Atherosclerosis 182 (2005) S1–S8
H·E·A·R·T UK 19th Annual Medical and Scientific Meeting, University of Glamorgan, Pontypridd, Wales, UK, 30 June–1 July 2005 Available online 14 July 2005
0021-9150/$ – see front matter © 2005 Published by Elsevier Ireland Ltd. doi:10.1016/j.atherosclerosis.2005.05.015
Abstracts / Atherosclerosis 182 (2005) S1–S8
RELATIONSHIP OF THE METABOLIC SYNDROME AS ASSESSED BY DIFFERENT DEFINITIONS WITH CORONARY ARTERIAL DISEASE IN PAKISTANIS A.S. Wierzbicki1 , S. Nishtar2,3 , P.J. Lumb1 , M. LambertHammill1 , J. Gill2 1 Department
of Chemical Pathology, St. Thomas’ Hospital, London SE1 7EH, UK; 2 Department of Cardiology, St. Thomas’ Hospital, London SE1 7EH, UK; 3 Department of Cardiology, PIMS, Pakistan Metabolic syndrome is associated with coronary artery disease (CAD). This study investigated the significance of metabolic syndrome (M-IRS) as a CAD risk factor based on different definitions of abdominal obesity. This prospective case–control study recruited 400 individuals with chest pain; 200 with angiographic disease matched with 200 without occlusive disease from a tertiary referral cardiology unit in Pakistan. Metabolic syndrome was present in 37% of CAD(+) versus 27% in CAD(−) by caucasian criteria or 47% versus 42% by asian criteria (p < 0.001). After adjustment for other risk factors, M-IRS was not a significant predictor for CAD or angiographic disease. Age (p = 0.03), smoking (p < 0.001), sialic acid (p = 0.01) and creatinine (p = 0.008) accounted for the excess risk of CAD. Similarly age (p = 0.005), creatinine (p < 0.001), cigarette pack-years (p = 0.02), diabetes (p = 0.008) and sialic acid (p = 0.08) were predictors of greater angiographic disease. M-IRS differed in Pakistanis from caucasians as waist circumference showed weak correlations (r = −0.03 to 0.08; p = 0.45–0.52) with triglycerides, HDL-C, blood pressure or glucose. Sialic acid was the only inflammatory marker associated with M-IRS. Despite strong associations of individual risk factors with M-IRS and a univariate association of M-IRS with CAD, the principal discriminant risk factors in this group are age, smoking, inflammation, diabetes and impaired renal function. The poor sensitivity of M-IRS for CAD reflects either its high underlying prevalence reducing sensitivity, confounding by other urban lifestyle traits and/or a lack of association of waist circumference with M-IRS risk factors. The definition of M-IRS may have to be revised to increase its power as a discriminant risk factor for CHD in Pakistani populations. EXTENDING THE METABOLIC SYNDROME: INSULIN SENSITIVITY, LIVER FUNCTION, SUBCLINICAL INFLAMMATION AND HAEMATOLOGICAL MEASURES I.F. Godsland1,2 , D.G. Johnston1 for the HDDRISC Group2 1 Endocrinology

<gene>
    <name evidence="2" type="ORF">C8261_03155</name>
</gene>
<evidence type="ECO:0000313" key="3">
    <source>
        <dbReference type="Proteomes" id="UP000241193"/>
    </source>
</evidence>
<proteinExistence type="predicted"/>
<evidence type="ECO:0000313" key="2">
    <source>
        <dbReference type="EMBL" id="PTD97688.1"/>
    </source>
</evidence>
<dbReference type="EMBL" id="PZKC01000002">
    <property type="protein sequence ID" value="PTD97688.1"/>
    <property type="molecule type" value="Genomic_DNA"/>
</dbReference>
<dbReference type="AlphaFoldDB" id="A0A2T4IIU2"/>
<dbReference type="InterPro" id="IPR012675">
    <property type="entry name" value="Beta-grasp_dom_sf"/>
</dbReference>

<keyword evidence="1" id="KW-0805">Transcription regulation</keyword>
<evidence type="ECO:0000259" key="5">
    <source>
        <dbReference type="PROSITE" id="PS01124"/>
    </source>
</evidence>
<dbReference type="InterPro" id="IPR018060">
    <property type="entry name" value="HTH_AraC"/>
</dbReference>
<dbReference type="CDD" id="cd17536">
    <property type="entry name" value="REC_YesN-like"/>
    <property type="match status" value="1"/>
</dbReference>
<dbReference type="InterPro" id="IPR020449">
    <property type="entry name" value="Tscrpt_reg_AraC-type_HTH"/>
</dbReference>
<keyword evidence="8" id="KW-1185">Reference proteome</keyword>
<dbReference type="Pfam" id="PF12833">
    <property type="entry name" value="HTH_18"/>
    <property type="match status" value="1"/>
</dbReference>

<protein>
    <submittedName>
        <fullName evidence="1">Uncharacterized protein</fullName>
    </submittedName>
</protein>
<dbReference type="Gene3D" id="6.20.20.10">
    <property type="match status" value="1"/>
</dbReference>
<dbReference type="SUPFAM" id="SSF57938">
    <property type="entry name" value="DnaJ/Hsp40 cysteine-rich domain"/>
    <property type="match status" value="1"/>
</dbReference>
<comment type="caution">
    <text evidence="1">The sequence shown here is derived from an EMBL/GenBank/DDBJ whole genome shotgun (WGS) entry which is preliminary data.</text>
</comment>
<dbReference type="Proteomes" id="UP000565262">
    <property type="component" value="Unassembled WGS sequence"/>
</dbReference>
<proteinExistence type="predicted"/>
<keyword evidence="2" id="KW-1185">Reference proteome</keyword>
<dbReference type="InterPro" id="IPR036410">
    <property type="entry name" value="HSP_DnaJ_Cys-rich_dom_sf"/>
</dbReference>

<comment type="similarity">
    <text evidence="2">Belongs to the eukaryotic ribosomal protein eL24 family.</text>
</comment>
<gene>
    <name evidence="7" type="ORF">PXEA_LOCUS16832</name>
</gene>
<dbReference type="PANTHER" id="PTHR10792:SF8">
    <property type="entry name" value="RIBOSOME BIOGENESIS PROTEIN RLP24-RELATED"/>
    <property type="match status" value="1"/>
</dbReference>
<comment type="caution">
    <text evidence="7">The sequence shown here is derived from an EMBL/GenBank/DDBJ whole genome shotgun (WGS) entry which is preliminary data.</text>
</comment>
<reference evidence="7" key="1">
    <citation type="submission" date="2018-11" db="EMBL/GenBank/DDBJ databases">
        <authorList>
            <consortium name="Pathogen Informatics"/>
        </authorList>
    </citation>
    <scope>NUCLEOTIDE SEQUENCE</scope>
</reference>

and Metabolic Medicine; 2 Wynn Department of Metabolic Medicine, Faculty of Medicine, Imperial College London, London, UK To refine the definition of the metabolic syndrome, large studies are needed, using sophisticated measures of insulin sensitivity with a broad range of potential correlates. Four
hundred and seventy-two men (age 26–78 years) without evidence of diabetes or cardiovascular disease and not taking blood pressure-, lipid- or uric acid-lowering agents underwent an intravenous glucose tolerance test (IVGTT), with accompanying measurements of liver and renal function and haematology. Insulin sensitivity, SI , was measured by minimal model analysis of IVGTT glucose and insulin concentrations. Clustering of potential components of the metabolic syndrome was assessed by factor analysis. There were significant associations, independent of age, body mass index, alcohol intake, exercise and cigarette smoking, between SI and serum gamma glutamyl transferase (GGT), aspartate transaminase and alkaline phosphatase (ALP) activities, white blood cell count (WBC), erythrocyte sedimentation rate (ESR) and serum globulin concentration (all p < 0.01). On factor analysis, the principal factor (explaining 49.4% of variance) included in decreasing order of importance, body mass index, SI (negative), the HDL cholesterol/triglyceride concentration ratio (negative), fasting insulin, GGT activity, serum uric acid concentration, mean arterial pressure, ALP activity, blood haemoglobin concentration and fasting glucose. Although they are independent correlates of insulin sensitivity, indices of subclinical inflammation (WBC, ESR and globulin) may not cluster with other metabolic syndrome components. Raised GGT activity appears to be a prominent feature of the metabolic syndrome. HYPERINSULINAEMIA IS ASSOCIATED WITH ENDOTOXIN-MEDIATED INFLAMMATION IN OBESITY AND TYPE 2 DIABETES MELLITUS S.J. Creely1,2 , P.G. McTernan1 , F.F.M. M. Khanolkar3 , M. Evans3 , M. Kumar1,2